And after reading the comments on this petition, I have to agree with the neighborhood. At first blush when my City Councilman suggested it, I thought Timberlawn, because of it’s layout, would make a great homeless center — thinking more along the lines of a place where social and psychiatric services could be offered. And the price might be right: DCAD value is about $2.6

But no, no, no, for several solid reasons:

-The building is historical and should be preserved as a possible museum or cultural center. It could also be sold and made into a luxury hotel and conference center. Think I’m nuts? In June, we stayed at the Blackburn Inn in Staunton, Virgina, a luxury hotel converted from a mental institution. Built in 1828 by Thomas Jefferson’s architect as the nation’s second mental hospital, the  long-abandoned insane asylum and prison in Staunton was known as the Western State Lunatic Asylum and not an easy renovation: it took 12 years for the 33,000 square foot property but the developers are moving forward to add condos, apartments, helipads, and restored houses. Bathrooms were gorgeous (vessel tubs!) and we slept very very well, thank you.

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As of 12:30 p.m. tonight, the petition started by Buckner Terrace resident Abbi Reynolds has expanded to 500 signatures. Abbi lives adjacent to the Timberlawn property and fears for her property values, as do many residents in this area (Parkdale, Lawnview).

That was fast. Today’s Dallas City Council meeting was focused on the four track homelessness briefing, and there was a lot of discussion, explaining, even arguing over it all, especially Track II: moving the homeless to recreation centers across Dallas on a temporary basis. Almost every city council member was vehemently against Track II, with the exception of Mark Clayton and maybe Ricky Callahan. When Adam Medrano brought up an idea that had been suggested by Lee Kleinman back in February, having the city buy Timberlawn psychiatric hospital and use as a homeless shelter central, Councilman for District 7, Kevin Felder, was livid.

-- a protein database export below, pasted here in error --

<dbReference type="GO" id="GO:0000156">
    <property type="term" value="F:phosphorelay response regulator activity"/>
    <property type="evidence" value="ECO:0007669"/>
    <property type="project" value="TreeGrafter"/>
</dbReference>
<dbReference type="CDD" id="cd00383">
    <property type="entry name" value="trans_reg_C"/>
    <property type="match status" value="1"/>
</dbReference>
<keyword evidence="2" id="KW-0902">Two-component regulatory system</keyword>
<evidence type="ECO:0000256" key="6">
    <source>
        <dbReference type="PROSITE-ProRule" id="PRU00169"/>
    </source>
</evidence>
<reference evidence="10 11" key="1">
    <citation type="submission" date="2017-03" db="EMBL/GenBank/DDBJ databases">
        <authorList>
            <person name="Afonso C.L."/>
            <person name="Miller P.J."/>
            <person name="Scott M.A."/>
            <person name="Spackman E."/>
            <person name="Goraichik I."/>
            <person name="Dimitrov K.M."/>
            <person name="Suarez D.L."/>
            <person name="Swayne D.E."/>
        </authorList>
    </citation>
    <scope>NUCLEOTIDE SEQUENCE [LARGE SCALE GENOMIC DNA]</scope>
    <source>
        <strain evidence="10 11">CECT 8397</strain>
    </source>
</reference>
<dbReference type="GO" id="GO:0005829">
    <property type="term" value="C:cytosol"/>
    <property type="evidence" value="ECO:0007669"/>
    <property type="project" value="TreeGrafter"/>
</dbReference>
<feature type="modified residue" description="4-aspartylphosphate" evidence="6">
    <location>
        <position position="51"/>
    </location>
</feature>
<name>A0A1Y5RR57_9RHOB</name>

And now a Change.org petition has been started, almost 30 votes last time I looked. Here’s what it says:

We as citizens of Dallas are adamantly opposed to the proposed initiative to utilize the site formerly known as Timberlawn, as a large, permanent public facility for the homeless.

We stand united and demand that our elected officials, the Dallas City Council members, hear our voices, utilize our tax dollars to better our neighborhood and our city, and act accordingly to best service us all in pursuit of our desire to be safe, effective members in our shared city of Dallas

Homelessness has increased in Dallas by 9 percent, unsheltered homelessness by 23 percent almost a quarter since 2017. There are many reasons why, too many to go into right now. You may recall when the tent city was shut down, a plan was enacted to move the homeless to Hensley Field, the site of a former naval air station near Grand Prairie. The plan hinged on $50 million in private donations to build tiny homes and other living facilities on the 350-acre lot, including lots of support services. But the media balked at the feel of “rounding up” people and concentrating services. Now the services are concentrated downtown.

But is shuffling people all over town, taking temporary shelter in recreational centers where children play and swim, a sensible approach?

I spoke to Linda Garner, who was appointed to the Citizen’s Homeless Commission by Adam Medrano, and who lives in the Cedars, ground zero for the homeless in Dallas. Linda understands the Four Track program and tells me that the solution to homelessness is to remove the concentration from downtown, where most services happen to be. I get it. It’s like sending your kid to boarding school to get him away from the riff-raff. She believes in the concept of small “boutique” shelters that exist across Dallas, but off the radar because they are in low-density areas. For example, one she discovered off Denton Drive.

“I think the temporary aspect is expensive, but we truly need to decentralize homeless services from downtown,” Linda told me. (more…)

These 20 city-owned recreation centers have been deemed “ideal” candidates to temporarily house the homeless:

These recreation centers are only deemed “good” – meaning the centers above are preferred locations. We are working to get the entire presentation up on SCRIBD 

Pop up homeless shelters may soon be coming to recreational centers all over Dallas, including North Dallas and the fringes of Preston Hollow — Fretz Park, Campbell Green, Timberglen, Walnut Hill Recreation Center, Churchill Recreation Center — if a current proposal from the newly created Office for Homeless Solutions to house Dallas’ homeless is approved by the Dallas City Council.

Why?

Apparently downtown Dallas residents who live with problems created by Dallas’ growing homeless population have encouraged the OHS to “spread them around Dallas.” (more…)